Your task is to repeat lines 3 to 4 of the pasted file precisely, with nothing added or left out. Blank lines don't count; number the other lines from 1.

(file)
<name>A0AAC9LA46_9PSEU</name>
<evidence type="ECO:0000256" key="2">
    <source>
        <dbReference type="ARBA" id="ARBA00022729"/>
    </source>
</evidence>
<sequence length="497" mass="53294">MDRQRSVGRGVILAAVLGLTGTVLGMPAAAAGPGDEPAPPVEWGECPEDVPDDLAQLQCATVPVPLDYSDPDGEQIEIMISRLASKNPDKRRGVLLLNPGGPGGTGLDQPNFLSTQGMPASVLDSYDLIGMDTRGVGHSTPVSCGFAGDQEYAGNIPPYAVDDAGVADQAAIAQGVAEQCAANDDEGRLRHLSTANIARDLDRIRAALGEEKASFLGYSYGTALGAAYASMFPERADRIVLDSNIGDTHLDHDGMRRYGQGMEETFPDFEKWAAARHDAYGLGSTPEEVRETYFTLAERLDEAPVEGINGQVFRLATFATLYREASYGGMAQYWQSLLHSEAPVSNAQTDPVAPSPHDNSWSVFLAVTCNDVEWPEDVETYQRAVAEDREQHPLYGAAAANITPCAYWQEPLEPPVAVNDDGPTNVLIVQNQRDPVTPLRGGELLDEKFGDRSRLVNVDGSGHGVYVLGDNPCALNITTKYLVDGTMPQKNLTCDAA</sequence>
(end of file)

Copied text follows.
    <source>
        <dbReference type="ARBA" id="ARBA00022729"/>